Growing gains: Four key categories for growth highlighted by thriving Australian supplements sector
Meanwhile, in terms of export destinations, the UAE and UK were highlighted as potential growth markets.
The association highlighted the above in their Industry Audit report 2022, which stated that the industry revenue of the complementary medicine market had hit AUD$5.5bn (US$3.7bn), which was up 1.4 per cent.
A breakdown shows that AUD$2.6bn of the revenue comes from vitamin dietary supplement sector, followed by sports at AUD$945m, herbal products at AUD$640m, weight management at AUD$440m, and exports at AUD$864m.
Citing data from Euromonitor, complementary medicines for immune health has reported the biggest growth last year, followed by beauty, mood/relaxing, energy, and bone health.
However, the market for sexual health, diabetes, allergies, and urinary health products have shrunk.
In turn, the CMA has identified immunity, natural beauty, healthy ageing, and pet health as categories for growth opportunities.
“We are seeing growth in immunity and natural beauty areas as we start to recover from COVID-19.
“Consumer sentiment indicates more focus and interest on immunity products and the beauty category is seeing a resurgence,” Carl Gibson, CEO of CMA, said in response to queries from NutraIngredients-Asia.
He added that healthy ageing and pet health were the other increasingly popular categories among member companies.
“We have seen major sponsors and brand owners invest in pet health and expect this category to grow as consumers look after their cats and dogs acquired during COVID which kept them company during the pandemic.
“Healthy ageing is a growing category as the population ages which was identified by the Growth Asia summit [organised by NutraIngredients-Asia],” Gibson added.
According to the report, three out of four people regularly use complementary medicine, and there has been a shift in sales channels due to the pandemic.
“During the last year, 7.5 per cent swung away from purchasing in traditional pharmacy to the grocery channel.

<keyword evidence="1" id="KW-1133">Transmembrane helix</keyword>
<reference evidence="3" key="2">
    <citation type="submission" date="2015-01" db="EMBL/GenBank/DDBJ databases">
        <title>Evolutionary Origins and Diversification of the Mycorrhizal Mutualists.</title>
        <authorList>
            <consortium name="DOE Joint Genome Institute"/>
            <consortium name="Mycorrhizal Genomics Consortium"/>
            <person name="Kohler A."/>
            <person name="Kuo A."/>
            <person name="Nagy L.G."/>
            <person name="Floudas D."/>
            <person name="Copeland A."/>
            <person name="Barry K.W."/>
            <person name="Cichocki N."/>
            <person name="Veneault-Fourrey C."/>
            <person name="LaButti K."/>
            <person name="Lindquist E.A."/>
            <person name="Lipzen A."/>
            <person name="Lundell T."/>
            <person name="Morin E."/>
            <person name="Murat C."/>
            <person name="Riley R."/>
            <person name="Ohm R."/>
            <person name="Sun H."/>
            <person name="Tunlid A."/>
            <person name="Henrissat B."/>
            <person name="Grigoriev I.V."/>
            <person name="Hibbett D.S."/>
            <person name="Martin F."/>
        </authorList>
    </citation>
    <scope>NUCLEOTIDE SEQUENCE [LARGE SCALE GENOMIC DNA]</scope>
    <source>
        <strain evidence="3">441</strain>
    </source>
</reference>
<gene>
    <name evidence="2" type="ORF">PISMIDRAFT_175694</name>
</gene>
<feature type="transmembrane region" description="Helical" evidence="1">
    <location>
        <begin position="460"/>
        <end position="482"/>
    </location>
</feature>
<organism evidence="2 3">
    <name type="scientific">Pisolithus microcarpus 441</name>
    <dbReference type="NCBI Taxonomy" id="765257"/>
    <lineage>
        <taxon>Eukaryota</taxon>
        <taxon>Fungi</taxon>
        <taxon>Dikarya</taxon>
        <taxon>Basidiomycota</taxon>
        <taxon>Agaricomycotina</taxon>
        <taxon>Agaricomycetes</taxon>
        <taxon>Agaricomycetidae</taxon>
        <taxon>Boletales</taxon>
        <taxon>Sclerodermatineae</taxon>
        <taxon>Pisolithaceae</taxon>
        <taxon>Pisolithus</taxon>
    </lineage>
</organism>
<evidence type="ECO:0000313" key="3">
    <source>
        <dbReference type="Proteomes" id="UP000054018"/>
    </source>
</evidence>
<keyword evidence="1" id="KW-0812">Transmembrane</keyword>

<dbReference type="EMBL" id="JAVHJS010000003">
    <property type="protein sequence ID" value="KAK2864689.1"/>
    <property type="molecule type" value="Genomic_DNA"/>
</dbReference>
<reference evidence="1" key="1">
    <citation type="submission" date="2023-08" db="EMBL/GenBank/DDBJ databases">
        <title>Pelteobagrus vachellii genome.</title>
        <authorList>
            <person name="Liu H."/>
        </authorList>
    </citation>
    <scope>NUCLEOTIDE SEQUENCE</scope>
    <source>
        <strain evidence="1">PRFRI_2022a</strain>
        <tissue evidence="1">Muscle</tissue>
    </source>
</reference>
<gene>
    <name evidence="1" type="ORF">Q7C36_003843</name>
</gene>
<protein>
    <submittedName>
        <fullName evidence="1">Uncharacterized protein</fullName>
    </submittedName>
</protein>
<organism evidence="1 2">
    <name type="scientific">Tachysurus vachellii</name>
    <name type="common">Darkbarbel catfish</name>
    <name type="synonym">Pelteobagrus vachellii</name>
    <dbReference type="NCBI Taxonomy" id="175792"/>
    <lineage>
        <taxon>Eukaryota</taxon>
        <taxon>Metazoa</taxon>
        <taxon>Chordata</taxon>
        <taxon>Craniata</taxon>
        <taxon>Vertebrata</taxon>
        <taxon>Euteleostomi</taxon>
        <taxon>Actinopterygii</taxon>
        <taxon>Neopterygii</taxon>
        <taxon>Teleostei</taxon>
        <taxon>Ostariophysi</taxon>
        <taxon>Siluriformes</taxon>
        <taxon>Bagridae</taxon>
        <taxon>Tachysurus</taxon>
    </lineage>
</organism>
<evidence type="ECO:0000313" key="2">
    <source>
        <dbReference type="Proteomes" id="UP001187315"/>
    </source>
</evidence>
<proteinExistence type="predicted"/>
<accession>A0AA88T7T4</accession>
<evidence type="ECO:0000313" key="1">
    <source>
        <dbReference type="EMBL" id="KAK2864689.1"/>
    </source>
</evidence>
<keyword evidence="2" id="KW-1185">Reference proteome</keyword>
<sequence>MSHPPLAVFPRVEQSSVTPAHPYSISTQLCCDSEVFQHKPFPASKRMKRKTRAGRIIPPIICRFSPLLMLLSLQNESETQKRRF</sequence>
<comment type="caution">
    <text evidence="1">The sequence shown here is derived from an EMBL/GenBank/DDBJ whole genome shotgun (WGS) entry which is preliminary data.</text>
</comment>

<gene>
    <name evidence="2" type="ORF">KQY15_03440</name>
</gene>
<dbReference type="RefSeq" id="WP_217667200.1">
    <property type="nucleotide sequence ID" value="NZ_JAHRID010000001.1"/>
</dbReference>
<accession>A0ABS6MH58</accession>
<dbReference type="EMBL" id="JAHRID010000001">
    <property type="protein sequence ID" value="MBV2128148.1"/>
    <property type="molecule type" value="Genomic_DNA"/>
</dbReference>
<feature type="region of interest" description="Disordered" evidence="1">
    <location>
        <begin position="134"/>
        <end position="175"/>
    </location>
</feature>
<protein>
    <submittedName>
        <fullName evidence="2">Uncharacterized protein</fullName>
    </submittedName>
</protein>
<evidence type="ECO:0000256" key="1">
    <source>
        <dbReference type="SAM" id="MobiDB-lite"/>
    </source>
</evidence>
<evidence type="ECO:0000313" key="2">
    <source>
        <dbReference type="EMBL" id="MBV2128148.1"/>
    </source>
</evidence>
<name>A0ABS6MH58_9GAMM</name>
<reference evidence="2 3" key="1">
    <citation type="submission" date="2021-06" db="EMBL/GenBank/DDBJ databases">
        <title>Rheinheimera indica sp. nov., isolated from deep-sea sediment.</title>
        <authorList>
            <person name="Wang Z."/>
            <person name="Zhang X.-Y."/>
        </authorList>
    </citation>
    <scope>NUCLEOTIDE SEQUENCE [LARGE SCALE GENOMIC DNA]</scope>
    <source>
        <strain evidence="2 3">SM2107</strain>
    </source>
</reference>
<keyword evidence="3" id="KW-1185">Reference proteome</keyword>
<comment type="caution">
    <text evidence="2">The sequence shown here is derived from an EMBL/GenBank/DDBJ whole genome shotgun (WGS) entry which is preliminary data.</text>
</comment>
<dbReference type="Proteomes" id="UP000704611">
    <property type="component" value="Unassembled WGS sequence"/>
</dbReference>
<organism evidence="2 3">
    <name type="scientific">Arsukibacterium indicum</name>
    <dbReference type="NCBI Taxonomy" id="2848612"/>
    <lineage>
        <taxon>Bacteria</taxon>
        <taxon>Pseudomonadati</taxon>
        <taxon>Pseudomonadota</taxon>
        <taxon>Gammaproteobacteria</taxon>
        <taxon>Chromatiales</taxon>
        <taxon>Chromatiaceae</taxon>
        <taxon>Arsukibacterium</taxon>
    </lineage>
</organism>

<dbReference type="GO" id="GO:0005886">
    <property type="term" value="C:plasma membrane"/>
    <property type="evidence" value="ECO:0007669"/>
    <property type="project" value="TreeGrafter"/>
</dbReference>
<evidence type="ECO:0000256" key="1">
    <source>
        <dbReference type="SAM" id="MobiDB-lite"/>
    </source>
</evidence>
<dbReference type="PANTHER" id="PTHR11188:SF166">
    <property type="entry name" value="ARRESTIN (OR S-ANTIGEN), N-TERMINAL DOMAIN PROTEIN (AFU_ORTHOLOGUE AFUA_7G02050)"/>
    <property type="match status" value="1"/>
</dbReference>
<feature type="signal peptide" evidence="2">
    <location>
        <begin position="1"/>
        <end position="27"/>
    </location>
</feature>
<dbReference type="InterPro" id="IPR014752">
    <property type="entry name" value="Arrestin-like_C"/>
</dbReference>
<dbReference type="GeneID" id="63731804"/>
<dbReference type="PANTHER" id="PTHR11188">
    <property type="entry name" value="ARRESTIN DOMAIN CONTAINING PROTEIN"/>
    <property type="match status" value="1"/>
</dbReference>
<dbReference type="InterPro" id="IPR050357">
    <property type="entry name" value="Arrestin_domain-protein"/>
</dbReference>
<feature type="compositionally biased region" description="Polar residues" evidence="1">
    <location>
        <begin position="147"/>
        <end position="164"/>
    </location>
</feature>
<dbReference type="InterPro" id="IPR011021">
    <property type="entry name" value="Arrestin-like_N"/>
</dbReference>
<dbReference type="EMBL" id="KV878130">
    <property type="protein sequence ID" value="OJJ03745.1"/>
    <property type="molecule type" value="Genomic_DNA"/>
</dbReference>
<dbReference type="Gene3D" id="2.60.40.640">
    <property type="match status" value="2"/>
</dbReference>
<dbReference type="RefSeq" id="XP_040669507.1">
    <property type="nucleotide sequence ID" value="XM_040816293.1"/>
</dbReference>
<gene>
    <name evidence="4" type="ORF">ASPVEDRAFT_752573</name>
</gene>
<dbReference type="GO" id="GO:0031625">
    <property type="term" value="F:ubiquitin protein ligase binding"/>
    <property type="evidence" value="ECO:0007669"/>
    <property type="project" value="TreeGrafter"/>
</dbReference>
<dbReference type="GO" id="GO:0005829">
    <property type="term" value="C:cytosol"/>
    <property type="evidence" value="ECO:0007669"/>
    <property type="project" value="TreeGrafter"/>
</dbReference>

“[There was] less foot traffic in traditional retail outlets and consumers choosing to spend less time in stores.
“The direct selling channel has also adapted, and after an initial dip in sales, now holds steady,” the audit report said.
UK, UAE the next big opportunity?
While China, Hong Kong have been the biggest export markets for Australia’s complementary medicines, with India and Vietnam on the rise, the CMA is also seeing potential in markets such as the UK and UAE.
“CMA identified the UK as a potential new market with the ink still wet on the Free Trade Agreement,” Gibson said.
Australia and the UK signed the Free Trade Agreement last December.
“The UAE is a great hub for that region and India and Indonesia are potentially red, hot markets for our exports highlighted in an Export Connect report commissioned by CMA,” he added.
The Export Connect report was commissioned by the CMA only available to its members to inform them of the potential export markets scored against key criteria.
Australia’s complementary medicines export market revenue was down six per cent to AUD$864m, according to the industry audit report.
The majority of the exports, 66 per cent, went to China and Hong Kong, despite a 22 per cent decline in revenue from both markets.
Vietnam was the second largest export market, with 10 per cent of the export going to the South East Asia country.
Examples of complementary brands present in Vietnam include Blackmores, Swisse, EZZ Life Science has also mentioned Vietnam as one of markets that it would like to operate via e-commerce.
Exports to the Oceania consisted 8.5 per cent, South Korea at three per cent and the rest of the world at 12.5 per cent.
The complementary medicine sector was highlighted by the Australian government as one of the five sectors slated for investment and growth.
As such, the CMA is partnering the government to strengthen product manufacturing in Australia.
“CMA is working in partnership with the Australian government to help boost home grown manufacturing of complementary medicines as part of the modern manufacturing strategy.
“Our sector was one of just five identified by the government to invest and grow through creating highly skilled jobs, supporting innovative product development in Australia and helping Australian companies become globally competitive with high quality products with to boost our export potential,” Gibson said.